Normally the transition to autumn is brought in with new wardrobes, fun activities and vacation. Yet as summer comes to a close, instead the world is bracing for worsening wildfires, heatwaves, hurricanes, flooding, and other climate disasters. In July, a heat wave in the Pacific Northwest melted a Portland streetcar’s power cable. The flooding of coastal roads has become commonplace. New York City’s subways flooded in heavy rains this summer. The climate impacts on our transportation system are becoming clear, along with the urgent need to build climate-resilient transportation infrastructure. 

As a Greenlining Institute Summer Associate, I looked at three areas of nexus between climate resilience and mobility this summer: 1) Disaster Prevention, 2) Disaster Response, and 3) Disaster Recovery.

Disaster Prevention for Our Transportation Infrastructure

Resilient transportation planning is the process of identifying climate-related risks to transportation networks in order to prevent the loss of life, service, and transportation infrastructure. For example, rising sea levels in coastal communities will lead to increased flooding which will disrupt transportation networks, from highways and bridges to public transit such as bus, rail and more. Without mitigation, these frequent disruptions will become permanent conditions that will cause the loss of infrastructure, goods, and people movement. 

Climate disasters that threaten our transportation infrastructure harm low-income people of color the most, due to redlining and other discriminatory practices which forced people of color to live in vulnerable areas most at risk of sea level rise, flooding, heat waves, and wildfires. Future-proofing infrastructure to be able to withstand both normal wear-and-tear as well as climate disasters is certainly expensive and takes years of planning and implementation, but it will build resilience, produce cost savings, and protect people’s lives and access to opportunities in the long run. 

For example, Resilient Fruitvale, a community coalition, has identified the following vulnerabilities within the community: earthquakes, heat waves, structure fires, violence, hazard material release, epidemics, severe weather, and flood zone/tsunami. And Rise Stockton is creating a plan for their communities centered on environmental justice, resilience and a green economy, as a part of a $170,000 Transformative Climate Communities Planning Grant. These types of community-centered planning should be applied as we build climate-resilient transportation infrastructure  and work to prevent disruptions to peoples’ mobility in the event of disasters.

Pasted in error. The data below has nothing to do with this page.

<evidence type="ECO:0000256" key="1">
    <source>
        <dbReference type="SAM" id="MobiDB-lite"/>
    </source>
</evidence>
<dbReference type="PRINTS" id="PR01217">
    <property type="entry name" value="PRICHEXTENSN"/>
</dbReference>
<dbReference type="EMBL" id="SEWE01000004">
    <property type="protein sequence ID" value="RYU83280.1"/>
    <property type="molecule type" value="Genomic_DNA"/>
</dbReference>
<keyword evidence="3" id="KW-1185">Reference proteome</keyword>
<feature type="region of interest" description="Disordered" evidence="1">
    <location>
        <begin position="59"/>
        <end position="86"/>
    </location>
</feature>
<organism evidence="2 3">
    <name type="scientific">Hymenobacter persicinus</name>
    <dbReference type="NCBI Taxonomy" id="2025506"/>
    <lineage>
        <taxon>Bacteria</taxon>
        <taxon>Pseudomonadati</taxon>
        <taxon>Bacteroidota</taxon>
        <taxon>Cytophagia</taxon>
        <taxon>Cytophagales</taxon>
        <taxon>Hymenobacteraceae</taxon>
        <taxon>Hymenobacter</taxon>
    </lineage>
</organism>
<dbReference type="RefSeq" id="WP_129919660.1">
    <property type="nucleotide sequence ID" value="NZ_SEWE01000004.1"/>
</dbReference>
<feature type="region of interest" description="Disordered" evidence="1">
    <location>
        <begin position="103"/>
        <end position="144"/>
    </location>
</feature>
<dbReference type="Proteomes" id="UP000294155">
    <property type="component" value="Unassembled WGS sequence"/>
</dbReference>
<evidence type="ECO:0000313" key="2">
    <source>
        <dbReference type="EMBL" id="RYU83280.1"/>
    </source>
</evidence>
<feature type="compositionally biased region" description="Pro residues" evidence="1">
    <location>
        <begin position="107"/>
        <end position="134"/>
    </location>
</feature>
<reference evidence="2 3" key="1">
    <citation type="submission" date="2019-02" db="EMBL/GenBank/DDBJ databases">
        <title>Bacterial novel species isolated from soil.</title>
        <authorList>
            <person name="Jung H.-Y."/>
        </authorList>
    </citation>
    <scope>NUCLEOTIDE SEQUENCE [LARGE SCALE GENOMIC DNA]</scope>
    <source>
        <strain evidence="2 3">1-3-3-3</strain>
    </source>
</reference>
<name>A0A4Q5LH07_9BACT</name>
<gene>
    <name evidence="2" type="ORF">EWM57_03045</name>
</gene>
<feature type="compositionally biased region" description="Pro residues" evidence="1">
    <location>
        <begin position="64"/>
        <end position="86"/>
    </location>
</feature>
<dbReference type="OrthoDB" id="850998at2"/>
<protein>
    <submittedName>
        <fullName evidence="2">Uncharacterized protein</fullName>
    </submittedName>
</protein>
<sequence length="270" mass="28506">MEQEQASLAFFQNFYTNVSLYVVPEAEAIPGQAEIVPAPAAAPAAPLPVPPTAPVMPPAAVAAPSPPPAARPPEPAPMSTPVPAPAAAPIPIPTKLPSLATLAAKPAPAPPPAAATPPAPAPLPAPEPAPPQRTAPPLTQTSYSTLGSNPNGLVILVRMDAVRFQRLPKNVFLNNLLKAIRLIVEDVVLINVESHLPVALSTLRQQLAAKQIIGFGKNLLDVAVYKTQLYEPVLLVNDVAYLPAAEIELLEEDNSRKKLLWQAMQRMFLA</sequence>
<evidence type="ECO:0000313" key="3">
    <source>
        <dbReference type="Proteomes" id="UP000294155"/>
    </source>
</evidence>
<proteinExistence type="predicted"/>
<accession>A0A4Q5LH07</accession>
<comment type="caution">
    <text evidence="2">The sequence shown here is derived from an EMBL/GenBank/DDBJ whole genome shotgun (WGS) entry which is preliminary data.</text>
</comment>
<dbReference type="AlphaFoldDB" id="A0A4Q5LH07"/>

Equitable, Climate-Resilient Disaster Response

In the event of disasters the first priority should be to move people out of life-threatening danger. Unfortunately, transportation networks are often not designed to handle evacuations during disasters. For example, the Paradise fire led to additional death and damage because the evacuation roads slowed down at intersections and one evacuation road was engulfed by flames — making it difficult for residents to escape and challenging for emergency vehicles to respond. During Hurricane Katrina, congestion slowed down the evacuation process while an estimated 100,000 to 300,000 people were unable to evacuate due to lack of mobility. This disproportionately impacted low-income Black communities.

Fleet of Buses

And the benefits of creating a sustainable transportation infrastructure are often layered. The transition to electric vehicles for city buses, school buses, paratransit, and other forms of mobility doesn’t just reduce emissions; these vehicles can also serve as emergency energy resources and WiFi hotspots. We can also think of how to create green belt buffer zones. These have been proposed to serve as recreation areas, fire buffer zones, and firefighter staging areas, but they can potentially be used for bike networks that can double as car evacuation routes in case of emergency.

Disaster Recovery: Moving Beyond Band-Aids

Disaster recovery is often executed very poorly, merely puts forth band-aid solutions, and can have inequitable impacts based on who has access to the resources to rebuild their lives. For example, a Government Accountability Office report noted that FEMA’s disaster support funds were given out faster and in higher amounts to better off, White communities than to others.  

While disasters are always a tragedy, they can also present the opportunity to rebuild more sustainable, equitable mobility to prevent future tragedies and provide greater future economic opportunities. Access to mobility should therefore be a cornerstone of disaster recovery, as it serves as a critical lifeline to get people to jobs, education, healthcare, and other services, ensuring the resilience of people’s livelihoods. Additionally, rebuilding post-disaster creates an opportunity to address racial inequities — reconnecting cities divided by highways, reversing overly car-dependent infrastructure and land use patterns, and rebuilding safer streets and transportation infrastructure in more climate vulnerable areas. Yet in reimagining more resilient mobility, we must center community needs and decision-making to guide how they should rebuild. 

In the face of increasing climate disasters, access to clean, high-quality transportation options is a life saving and economic recovery measure. Ensuring that we have climate-resilient transportation infrastructure will not only save lives, but  can also anchor a smart, long-term strategy to improve the livelihoods and quality of life of frontline communities. While the vast majority of our transportation infrastructure is vulnerable in some capacity, we must begin to equitably future-proof our communities now, rather than simply reacting when the next disaster strikes. 

Victor Flores is Greenlining’s Climate Equity Summer Associate. Follow him on Twitter.